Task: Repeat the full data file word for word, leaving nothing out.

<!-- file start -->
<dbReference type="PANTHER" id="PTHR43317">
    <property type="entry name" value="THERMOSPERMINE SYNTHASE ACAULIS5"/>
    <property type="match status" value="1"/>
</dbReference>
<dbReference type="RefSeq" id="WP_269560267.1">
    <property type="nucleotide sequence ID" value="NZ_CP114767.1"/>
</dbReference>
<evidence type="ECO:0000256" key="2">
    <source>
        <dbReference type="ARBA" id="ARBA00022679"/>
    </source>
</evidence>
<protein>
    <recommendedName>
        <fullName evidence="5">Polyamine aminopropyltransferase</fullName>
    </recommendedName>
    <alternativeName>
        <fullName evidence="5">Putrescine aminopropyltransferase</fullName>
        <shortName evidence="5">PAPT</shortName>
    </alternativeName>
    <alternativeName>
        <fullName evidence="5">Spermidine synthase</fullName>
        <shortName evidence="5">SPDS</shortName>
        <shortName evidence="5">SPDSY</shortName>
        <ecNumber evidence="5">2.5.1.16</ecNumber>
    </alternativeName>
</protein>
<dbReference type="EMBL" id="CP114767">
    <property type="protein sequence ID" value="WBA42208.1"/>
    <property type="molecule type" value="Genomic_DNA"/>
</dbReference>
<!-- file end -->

<dbReference type="PANTHER" id="PTHR43317">
    <property type="entry name" value="THERMOSPERMINE SYNTHASE ACAULIS5"/>
    <property type="match status" value="1"/>
</dbReference>
<dbReference type="RefSeq" id="WP_269560267.1">
    <property type="nucleotide sequence ID" value="NZ_CP114767.1"/>
</dbReference>
<evidence type="ECO:0000256" key="2">
    <source>
        <dbReference type="ARBA" id="ARBA00022679"/>
    </source>
</evidence>
<protein>
    <recommendedName>
        <fullName evidence="5">Polyamine aminopropyltransferase</fullName>
    </recommendedName>
    <alternativeName>
        <fullName evidence="5">Putrescine aminopropyltransferase</fullName>
        <shortName evidence="5">PAPT</shortName>
    </alternativeName>
    <alternativeName>
        <fullName evidence="5">Spermidine synthase</fullName>
        <shortName evidence="5">SPDS</shortName>
        <shortName evidence="5">SPDSY</shortName>
        <ecNumber evidence="5">2.5.1.16</ecNumber>
    </alternativeName>
</protein>
<dbReference type="EMBL" id="CP114767">
    <property type="protein sequence ID" value="WBA42208.1"/>
    <property type="molecule type" value="Genomic_DNA"/>
</dbReference>